Wednesday, July 30, 2014

Logorrhea in the cell

In a recent post I commented on a remark made in one of the comboxes by a reader sympathetic to “Intelligent Design” (ID) theory.  At the ID website Uncommon Descent, Vincent Torley has responded, in a post with the title “Hyper-skepticism and ‘My way or the highway’: Feser’s extraordinary post.”  The title, and past experience with Torley, led me to expect that his latest piece would be short on dispassionate and accurate analysis and long on overheated rhetoric and misrepresentation.  Past experience with Torley also led me to expect that it would simply be long, period, indeed of gargantuan length.

Tuesday, July 29, 2014

Marvel Team-Up: Spider-Man and The Patriarchy

It isn’t news that fathers are often portrayed as doofuses in pop culture.  An interesting aspect of the Spider-Man movies is how aggressively they buck this trend.  The theme of fatherhood and its responsibilities absolutely permeates the series.  The noblest characters are almost all either father figures or those who honor father figures.  When father figures are portrayed negatively, it is always because they have failed to live up to the responsibilities of fatherhood, which the series clearly honors.  Indeed, once you first note this aspect of the series, you start seeing it everywhere.  The Spider-Man movies constitute one big patriarchy-fest.

Saturday, July 26, 2014

Signature in the cell?

In the combox of my recent post comparing the New Atheism and ID theory to different players in a game of Where’s Waldo?,  a reader wrote:

One can run a reductio against the claim that we cannot detect design or infer transcendent intelligence through natural processes.  Were we to find, imprinted in every human cell, the phrase "Made by Yahweh" there is only one thing we can reasonably conclude.

I like this example, because it is simple, clear, and illustrative of confusions of the sort that are rife in discussions of ID.  Presumably we are all supposed to regard it as obvious that if this weird event were to occur, the “one thing we can reasonably conclude” is that a “transcendent intelligence,” indeed Yahweh himself, had put his “signature in the cell” (with apologies to Stephen Meyer -- whose own views I am not addressing here, by the way).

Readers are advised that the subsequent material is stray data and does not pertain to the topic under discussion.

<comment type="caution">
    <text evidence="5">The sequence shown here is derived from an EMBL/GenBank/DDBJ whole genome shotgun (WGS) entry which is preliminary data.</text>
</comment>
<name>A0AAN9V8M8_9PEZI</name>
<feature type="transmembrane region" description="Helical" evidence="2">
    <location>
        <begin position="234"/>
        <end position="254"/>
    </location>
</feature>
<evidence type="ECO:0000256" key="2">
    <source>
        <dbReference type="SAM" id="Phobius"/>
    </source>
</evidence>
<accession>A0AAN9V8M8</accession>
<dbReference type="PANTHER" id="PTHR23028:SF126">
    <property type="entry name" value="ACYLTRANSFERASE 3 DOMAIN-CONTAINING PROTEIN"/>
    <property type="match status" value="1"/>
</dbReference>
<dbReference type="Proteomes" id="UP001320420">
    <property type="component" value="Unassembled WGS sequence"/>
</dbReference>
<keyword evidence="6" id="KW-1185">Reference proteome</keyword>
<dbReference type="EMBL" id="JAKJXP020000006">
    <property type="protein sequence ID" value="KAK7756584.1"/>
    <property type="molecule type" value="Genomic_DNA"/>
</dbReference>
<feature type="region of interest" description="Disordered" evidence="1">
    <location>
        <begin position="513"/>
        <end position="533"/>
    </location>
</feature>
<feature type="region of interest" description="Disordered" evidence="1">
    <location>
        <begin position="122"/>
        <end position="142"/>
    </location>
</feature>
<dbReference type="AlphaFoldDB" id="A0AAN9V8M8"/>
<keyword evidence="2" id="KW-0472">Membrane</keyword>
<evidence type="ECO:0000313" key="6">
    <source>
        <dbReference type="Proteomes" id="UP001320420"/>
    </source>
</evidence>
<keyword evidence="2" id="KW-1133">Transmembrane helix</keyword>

Wednesday, July 23, 2014

Where’s God?

Here’s an analogy that occurs to me as a way of thinking about some of the main issues debated here on the blog over the years.  Suppose you’re looking at a painting of a crowd of people, and you remark upon the painter’s intentions in producing the work.  Someone standing next to you looking at the same painting -- let’s call him Skeptic -- begins to scoff.  “Painter?  Oh please, there’s no evidence of any painter!  I’ve been studying this canvas for years.  I’ve gone over every square inch.  I’ve studied each figure in detail -- facial expressions, posture, clothing, etc.  I’ve found plumbers, doctors, dancers, hot dog vendors, dogs, cats, birds, lamp posts, and all kinds of other things.  But I’ve never found this painter of yours anywhere in it.  No doubt you’ll tell me that I need to look again until I find him.  But really, how long do we have to keep looking without success until people like you finally admit that there just is no painter?”

Sunday, July 20, 2014

Back from Berkeley